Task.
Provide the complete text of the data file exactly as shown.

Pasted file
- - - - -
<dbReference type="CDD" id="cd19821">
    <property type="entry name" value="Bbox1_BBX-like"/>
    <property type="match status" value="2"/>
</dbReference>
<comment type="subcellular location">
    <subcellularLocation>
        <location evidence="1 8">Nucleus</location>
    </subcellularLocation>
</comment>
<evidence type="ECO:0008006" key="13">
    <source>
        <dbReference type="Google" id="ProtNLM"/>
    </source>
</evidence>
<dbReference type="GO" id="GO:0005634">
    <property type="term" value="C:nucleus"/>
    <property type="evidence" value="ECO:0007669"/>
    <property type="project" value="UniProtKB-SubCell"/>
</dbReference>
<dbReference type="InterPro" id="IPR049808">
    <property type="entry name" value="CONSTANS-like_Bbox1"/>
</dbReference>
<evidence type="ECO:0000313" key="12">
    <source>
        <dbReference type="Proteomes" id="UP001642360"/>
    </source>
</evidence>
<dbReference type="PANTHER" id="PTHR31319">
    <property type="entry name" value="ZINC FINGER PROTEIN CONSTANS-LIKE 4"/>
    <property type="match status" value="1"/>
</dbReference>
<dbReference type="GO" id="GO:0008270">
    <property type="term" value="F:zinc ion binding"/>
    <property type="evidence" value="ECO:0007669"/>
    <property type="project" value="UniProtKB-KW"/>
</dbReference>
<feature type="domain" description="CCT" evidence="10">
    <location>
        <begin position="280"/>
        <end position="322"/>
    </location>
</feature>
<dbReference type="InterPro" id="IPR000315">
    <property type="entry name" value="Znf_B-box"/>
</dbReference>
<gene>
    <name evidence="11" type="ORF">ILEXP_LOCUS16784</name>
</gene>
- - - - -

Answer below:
<dbReference type="CDD" id="cd19821">
    <property type="entry name" value="Bbox1_BBX-like"/>
    <property type="match status" value="2"/>
</dbReference>
<comment type="subcellular location">
    <subcellularLocation>
        <location evidence="1 8">Nucleus</location>
    </subcellularLocation>
</comment>
<evidence type="ECO:0008006" key="13">
    <source>
        <dbReference type="Google" id="ProtNLM"/>
    </source>
</evidence>
<dbReference type="GO" id="GO:0005634">
    <property type="term" value="C:nucleus"/>
    <property type="evidence" value="ECO:0007669"/>
    <property type="project" value="UniProtKB-SubCell"/>
</dbReference>
<dbReference type="InterPro" id="IPR049808">
    <property type="entry name" value="CONSTANS-like_Bbox1"/>
</dbReference>
<evidence type="ECO:0000313" key="12">
    <source>
        <dbReference type="Proteomes" id="UP001642360"/>
    </source>
</evidence>
<dbReference type="PANTHER" id="PTHR31319">
    <property type="entry name" value="ZINC FINGER PROTEIN CONSTANS-LIKE 4"/>
    <property type="match status" value="1"/>
</dbReference>
<dbReference type="GO" id="GO:0008270">
    <property type="term" value="F:zinc ion binding"/>
    <property type="evidence" value="ECO:0007669"/>
    <property type="project" value="UniProtKB-KW"/>
</dbReference>
<feature type="domain" description="CCT" evidence="10">
    <location>
        <begin position="280"/>
        <end position="322"/>
    </location>
</feature>
<dbReference type="InterPro" id="IPR000315">
    <property type="entry name" value="Znf_B-box"/>
</dbReference>
<gene>
    <name evidence="11" type="ORF">ILEXP_LOCUS16784</name>
</gene>